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Izervay Approved for the Treatment of Geographic Atrophy


August 8, 2023

TOKYO — Astellas Pharma Inc. announced the U.S. Food and Drug Administration (FDA) approved Izervay (avacincaptad pegol intravitreal solution) for the treatment of geographic atrophy (GA) secondary to age-related macular degeneration (AMD). Izervay, a new complement C5 inhibitor, is the only approved GA treatment with a statistically significant reduction (p<0.01) in the rate of GA progression at the 12-month primary endpoint across two Phase 3 clinical trials.

“We are thrilled to receive FDA approval of Izervay and to offer a new therapy to physicians and appropriate patients in the U.S.,” said Pravin U. Dugel, MD, president, Iveric Bio, an Astellas Company. “Time matters, vision matters, and safety matters in this devastating progressive disease. We would like to thank everyone involved in reaching this milestone and helping us deliver on our commitment to pioneer transformational therapies for retinal diseases.”

The FDA approval was based on the GATHER1 and GATHER2 Phase 3 clinical trials, which evaluated the safety and efficacy of monthly 2 mg intravitreal administration of Izervay in patients with GA secondary to AMD. The rate of GA growth was evaluated at baseline, six months, and 12 months. In each registrational trial, over a 12-month period, the primary analysis showed a statistically significant reduction in the rate of GA growth in patients treated with Izervay compared to sham. Slowing of disease progression was observed as early as six months with up to a 35% reduction in the first year of treatment.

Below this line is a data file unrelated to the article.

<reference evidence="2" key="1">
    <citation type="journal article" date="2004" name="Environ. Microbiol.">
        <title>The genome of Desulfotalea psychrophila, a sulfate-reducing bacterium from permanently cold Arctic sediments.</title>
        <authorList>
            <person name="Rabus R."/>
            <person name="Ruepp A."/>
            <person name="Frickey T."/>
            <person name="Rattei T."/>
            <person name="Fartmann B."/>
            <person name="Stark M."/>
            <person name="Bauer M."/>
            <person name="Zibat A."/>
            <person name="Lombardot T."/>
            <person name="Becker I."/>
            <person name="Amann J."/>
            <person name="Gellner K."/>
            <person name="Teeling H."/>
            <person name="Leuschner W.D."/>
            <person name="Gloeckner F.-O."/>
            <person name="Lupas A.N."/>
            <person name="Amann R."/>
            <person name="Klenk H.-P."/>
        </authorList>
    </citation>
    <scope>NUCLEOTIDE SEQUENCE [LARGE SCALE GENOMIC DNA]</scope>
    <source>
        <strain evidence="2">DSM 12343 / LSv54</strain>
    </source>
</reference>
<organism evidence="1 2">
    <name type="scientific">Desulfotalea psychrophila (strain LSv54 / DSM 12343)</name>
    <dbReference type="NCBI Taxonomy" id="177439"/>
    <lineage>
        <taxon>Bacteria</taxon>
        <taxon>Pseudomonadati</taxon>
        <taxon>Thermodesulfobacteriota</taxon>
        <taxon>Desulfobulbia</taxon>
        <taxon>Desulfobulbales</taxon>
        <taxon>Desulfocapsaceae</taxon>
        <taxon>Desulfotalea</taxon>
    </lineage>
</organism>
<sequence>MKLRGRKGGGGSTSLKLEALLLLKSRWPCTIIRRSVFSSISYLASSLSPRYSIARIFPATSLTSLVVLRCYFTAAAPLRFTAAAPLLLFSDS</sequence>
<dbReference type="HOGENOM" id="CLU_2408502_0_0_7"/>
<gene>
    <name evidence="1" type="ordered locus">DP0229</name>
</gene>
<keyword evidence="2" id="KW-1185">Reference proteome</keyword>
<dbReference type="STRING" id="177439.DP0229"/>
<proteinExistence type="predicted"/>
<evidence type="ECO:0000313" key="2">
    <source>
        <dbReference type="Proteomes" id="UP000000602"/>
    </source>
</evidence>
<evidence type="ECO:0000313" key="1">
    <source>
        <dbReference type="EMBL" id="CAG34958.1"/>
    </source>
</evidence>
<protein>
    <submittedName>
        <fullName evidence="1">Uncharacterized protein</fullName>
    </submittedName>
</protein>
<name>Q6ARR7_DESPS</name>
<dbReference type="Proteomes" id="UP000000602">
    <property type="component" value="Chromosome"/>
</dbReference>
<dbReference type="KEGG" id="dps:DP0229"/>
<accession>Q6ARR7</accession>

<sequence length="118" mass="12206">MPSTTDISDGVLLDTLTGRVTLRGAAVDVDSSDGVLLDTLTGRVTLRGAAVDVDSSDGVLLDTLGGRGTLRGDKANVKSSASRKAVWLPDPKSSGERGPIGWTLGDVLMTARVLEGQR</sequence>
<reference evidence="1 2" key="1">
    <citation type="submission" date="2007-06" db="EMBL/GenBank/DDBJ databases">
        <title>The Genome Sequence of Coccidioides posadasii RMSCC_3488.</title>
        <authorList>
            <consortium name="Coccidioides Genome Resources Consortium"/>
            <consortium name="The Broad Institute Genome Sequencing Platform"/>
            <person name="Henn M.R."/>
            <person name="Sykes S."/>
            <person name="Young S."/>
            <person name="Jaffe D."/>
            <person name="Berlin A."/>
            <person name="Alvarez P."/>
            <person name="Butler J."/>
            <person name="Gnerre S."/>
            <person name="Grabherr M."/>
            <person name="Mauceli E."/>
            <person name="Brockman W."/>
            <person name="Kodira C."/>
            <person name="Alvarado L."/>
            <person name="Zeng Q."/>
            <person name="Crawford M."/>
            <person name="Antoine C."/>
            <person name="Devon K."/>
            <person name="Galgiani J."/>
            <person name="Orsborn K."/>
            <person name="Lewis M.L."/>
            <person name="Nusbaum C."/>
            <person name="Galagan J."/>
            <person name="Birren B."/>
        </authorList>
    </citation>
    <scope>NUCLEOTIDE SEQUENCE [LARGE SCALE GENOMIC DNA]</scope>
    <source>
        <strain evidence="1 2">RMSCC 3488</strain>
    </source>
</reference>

“Geographic atrophy has a devastating impact on patients’ lives and can lead to irreversible vision loss,” said Arshad M. Khanani, MD, MA, FASRS, director of clinical research at Sierra Eye Associates, Reno, Nev. “As a C5 inhibitor, Izervay has shown to slow GA progression by targeting the source of retinal cell death and may preserve the upstream benefits of the complement system. The FDA approval of Izervay is great news for the retina community and our patients suffering from GA.”

“Geographic atrophy can severely limit people’s ability to drive, read, and see the faces of their family and friends,” said Jason Menzo, chief executive officer, Foundation Fighting Blindness. “This new treatment offers our patient community an important therapeutic option to potentially extend their ability to maintain independence.”

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